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Why Toni Collette Deserved an Oscar For Her Performance in Hereditary
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Why Toni Collette Deserved an Oscar For Her Performance in Hereditary

Ari Aster’s 2018 psychological horror film, Hereditary, is undeniably one of the best of its genre. The film follows the Graham family and begins with their different ways of coping with the loss of Ellen Leigh (played by Kathleen Chalfant), the protagonist’s distant mother and the two Graham children’s grandmother. Following the death of Ellen, the family faces a series of extremely unfortunate events. Aster takes the opportunity to tap into human emotions, the human mind, supernatural elements, and also, society’s perspective on certain arenas, like blind-faiths.

Considered as Aster’s feature directorial debut, this particular film brings in a stellar cast with Toni Collette, who takes over the role of the protagonist, Annie Graham, delivering one phenomenal performance that can never be replicated. Even though Collette has been nominated for an Oscar in the year 2000 under Best Supporting Actress for her performance in The Sixth Sense, she has never won one. While Annie should’ve been the role she should have won an Oscar for, it never happened, even though Collette did receive other awards for this performance. Revisiting this performance reminds the viewers of Collette’s outstanding talent as well as the efforts she must have put into this role.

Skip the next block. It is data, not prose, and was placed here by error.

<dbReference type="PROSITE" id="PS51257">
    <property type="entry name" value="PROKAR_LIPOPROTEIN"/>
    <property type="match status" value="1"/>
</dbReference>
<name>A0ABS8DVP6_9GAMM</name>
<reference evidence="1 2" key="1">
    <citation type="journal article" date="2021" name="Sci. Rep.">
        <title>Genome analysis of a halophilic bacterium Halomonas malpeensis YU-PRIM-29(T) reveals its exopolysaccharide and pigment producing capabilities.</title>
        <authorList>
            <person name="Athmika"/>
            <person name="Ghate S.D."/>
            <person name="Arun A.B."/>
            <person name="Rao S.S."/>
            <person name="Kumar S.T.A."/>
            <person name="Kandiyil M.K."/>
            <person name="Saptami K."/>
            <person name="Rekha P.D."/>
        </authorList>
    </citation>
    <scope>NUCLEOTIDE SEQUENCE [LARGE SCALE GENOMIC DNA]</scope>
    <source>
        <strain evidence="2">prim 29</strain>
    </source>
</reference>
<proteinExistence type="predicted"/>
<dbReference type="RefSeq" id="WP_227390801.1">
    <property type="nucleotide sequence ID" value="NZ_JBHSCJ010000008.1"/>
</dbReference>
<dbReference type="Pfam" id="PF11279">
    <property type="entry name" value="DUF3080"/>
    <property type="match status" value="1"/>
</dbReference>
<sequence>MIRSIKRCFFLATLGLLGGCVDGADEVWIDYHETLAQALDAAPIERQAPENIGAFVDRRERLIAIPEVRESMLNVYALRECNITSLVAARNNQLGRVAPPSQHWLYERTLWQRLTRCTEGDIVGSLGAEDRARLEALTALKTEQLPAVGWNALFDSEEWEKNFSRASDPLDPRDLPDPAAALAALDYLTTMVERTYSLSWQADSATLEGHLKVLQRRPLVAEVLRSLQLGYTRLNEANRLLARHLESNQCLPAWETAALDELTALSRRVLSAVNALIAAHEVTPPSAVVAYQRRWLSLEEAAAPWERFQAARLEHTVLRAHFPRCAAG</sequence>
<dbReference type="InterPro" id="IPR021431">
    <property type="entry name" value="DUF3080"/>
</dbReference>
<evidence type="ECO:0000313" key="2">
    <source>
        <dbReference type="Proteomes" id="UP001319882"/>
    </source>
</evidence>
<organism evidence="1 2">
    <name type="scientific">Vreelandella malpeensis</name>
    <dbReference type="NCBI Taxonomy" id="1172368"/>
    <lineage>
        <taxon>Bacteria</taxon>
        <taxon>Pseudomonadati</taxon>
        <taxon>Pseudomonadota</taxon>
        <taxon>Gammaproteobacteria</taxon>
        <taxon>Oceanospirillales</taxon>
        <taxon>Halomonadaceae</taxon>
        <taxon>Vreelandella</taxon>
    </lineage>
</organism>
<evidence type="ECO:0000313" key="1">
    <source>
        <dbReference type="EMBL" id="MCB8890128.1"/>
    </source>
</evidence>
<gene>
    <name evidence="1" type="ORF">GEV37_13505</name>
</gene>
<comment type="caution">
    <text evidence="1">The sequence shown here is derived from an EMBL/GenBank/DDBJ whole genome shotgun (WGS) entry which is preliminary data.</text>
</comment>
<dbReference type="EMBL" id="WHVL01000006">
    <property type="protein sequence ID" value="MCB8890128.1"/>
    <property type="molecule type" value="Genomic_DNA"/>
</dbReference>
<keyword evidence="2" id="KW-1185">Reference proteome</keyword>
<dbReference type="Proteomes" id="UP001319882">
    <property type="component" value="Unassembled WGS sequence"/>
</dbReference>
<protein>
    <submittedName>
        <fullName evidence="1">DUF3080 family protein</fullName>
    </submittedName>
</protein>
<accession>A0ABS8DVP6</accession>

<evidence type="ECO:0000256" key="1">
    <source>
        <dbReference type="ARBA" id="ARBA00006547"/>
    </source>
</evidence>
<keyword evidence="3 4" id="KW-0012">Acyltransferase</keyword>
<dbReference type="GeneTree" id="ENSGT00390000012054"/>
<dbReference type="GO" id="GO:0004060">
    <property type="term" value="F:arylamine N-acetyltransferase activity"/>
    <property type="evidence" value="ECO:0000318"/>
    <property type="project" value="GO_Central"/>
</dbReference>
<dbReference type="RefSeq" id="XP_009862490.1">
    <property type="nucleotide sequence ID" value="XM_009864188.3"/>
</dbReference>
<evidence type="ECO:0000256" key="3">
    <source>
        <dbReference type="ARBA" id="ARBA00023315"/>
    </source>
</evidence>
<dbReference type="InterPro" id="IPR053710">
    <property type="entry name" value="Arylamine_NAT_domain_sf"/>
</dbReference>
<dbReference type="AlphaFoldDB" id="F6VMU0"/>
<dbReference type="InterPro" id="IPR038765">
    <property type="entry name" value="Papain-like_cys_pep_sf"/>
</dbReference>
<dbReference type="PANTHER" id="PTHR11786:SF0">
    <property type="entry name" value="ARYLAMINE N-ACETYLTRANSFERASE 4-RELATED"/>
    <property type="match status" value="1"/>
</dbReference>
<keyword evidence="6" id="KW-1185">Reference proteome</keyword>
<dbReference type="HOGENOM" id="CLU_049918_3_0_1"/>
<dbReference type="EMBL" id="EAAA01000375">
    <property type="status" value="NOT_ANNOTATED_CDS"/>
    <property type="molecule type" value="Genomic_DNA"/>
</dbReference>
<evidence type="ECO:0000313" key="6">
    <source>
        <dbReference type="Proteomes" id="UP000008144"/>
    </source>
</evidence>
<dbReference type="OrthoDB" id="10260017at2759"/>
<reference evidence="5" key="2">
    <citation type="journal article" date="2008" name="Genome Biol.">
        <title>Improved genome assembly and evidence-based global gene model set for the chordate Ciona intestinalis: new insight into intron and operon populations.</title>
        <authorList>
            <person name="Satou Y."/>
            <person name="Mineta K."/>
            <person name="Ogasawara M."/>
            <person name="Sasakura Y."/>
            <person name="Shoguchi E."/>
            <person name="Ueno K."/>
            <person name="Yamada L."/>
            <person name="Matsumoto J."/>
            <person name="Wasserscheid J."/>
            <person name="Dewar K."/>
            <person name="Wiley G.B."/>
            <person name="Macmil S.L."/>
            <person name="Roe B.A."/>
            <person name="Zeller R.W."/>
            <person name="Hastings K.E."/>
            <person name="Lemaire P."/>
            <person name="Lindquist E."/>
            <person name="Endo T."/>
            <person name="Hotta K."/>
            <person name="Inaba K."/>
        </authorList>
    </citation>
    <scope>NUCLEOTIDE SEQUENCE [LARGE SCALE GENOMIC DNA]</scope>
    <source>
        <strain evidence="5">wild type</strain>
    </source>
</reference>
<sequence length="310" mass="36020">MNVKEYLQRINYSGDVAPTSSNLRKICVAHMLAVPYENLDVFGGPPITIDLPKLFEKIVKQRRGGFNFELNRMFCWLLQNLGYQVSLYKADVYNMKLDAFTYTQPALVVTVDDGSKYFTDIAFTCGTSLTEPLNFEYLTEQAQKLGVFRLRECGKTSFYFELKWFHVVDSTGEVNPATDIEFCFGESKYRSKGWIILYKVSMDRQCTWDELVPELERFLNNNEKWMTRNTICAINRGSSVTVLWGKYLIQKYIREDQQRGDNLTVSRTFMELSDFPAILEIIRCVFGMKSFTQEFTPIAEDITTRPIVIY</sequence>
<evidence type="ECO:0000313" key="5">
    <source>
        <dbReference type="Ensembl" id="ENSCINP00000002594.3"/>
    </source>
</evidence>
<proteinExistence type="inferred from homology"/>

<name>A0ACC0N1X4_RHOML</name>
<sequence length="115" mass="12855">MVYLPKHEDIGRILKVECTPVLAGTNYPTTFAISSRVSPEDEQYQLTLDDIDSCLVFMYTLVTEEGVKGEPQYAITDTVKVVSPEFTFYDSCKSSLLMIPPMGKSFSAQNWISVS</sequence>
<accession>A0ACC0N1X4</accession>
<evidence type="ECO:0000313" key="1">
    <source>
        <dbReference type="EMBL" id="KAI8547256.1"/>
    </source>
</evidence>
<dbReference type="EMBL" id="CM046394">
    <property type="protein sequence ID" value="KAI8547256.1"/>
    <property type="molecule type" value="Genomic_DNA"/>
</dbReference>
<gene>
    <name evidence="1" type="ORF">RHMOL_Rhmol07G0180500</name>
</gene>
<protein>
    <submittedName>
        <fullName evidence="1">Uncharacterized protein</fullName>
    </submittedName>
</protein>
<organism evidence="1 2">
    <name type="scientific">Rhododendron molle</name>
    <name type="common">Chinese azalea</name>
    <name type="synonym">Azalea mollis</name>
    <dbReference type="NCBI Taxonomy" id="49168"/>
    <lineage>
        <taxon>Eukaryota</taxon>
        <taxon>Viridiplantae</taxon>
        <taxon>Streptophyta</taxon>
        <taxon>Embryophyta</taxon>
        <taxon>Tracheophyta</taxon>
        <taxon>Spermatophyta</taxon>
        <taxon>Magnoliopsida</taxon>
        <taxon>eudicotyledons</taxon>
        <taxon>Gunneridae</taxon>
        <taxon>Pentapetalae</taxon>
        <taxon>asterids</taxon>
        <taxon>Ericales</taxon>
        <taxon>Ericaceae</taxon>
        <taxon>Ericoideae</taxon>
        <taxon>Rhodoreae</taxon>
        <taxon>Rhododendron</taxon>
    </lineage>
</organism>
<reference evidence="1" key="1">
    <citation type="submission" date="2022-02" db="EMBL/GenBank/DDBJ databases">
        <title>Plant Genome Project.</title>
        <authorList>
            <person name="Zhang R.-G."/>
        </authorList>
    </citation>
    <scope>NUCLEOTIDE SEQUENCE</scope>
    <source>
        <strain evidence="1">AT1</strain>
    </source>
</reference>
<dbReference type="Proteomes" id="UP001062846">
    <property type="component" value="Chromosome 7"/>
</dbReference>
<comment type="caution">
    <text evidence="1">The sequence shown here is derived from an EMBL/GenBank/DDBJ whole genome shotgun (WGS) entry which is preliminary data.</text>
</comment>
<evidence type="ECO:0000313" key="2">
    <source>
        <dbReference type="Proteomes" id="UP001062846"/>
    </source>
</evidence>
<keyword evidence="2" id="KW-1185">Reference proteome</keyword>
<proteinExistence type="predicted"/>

Related: Best Toni Collette Performances, Ranked

An Emotionally and Physically Taxing Character


Annie Graham is a challenging character that not everyone could take on. In fact, if the right actor was not cast for this role, the whole film might not have garnered the success it has throughout the years. Collette does a perfect job in capturing the different nuances of Annie’s role. From a daughter with an estranged mother who is guilty of not being “sad” enough over her death, to a mother who loses her child and a wife who loses her husband, Annie’s character goes through so many disastrous and painful events that the viewers might find it hard to grapple over what is happening to Annie. As Zacharek perfectly points out, the film heavily focuses on the “portrayal of a woman whose love for her family spirals into mad decay”.

At first, Annie finds it difficult to make peace with her mother, in turn, suggesting her troubled relationship with her. As the story progresses, it is revealed that Annie’s mother has cast a dark shadow over her and her family. There are two layers to Annie’s performance. One is the emotional side and the other is the physical side. Both require so much energy, strong-will and power from the actor that the film is a visual representation of how draining this character must have been. Collette’s ability to reflect on the storyline and perfectly embody these pains and trauma is one key reason why she should have received an Oscar for this performance.

Raw Emotions

Annie looks at her mother's miniature doll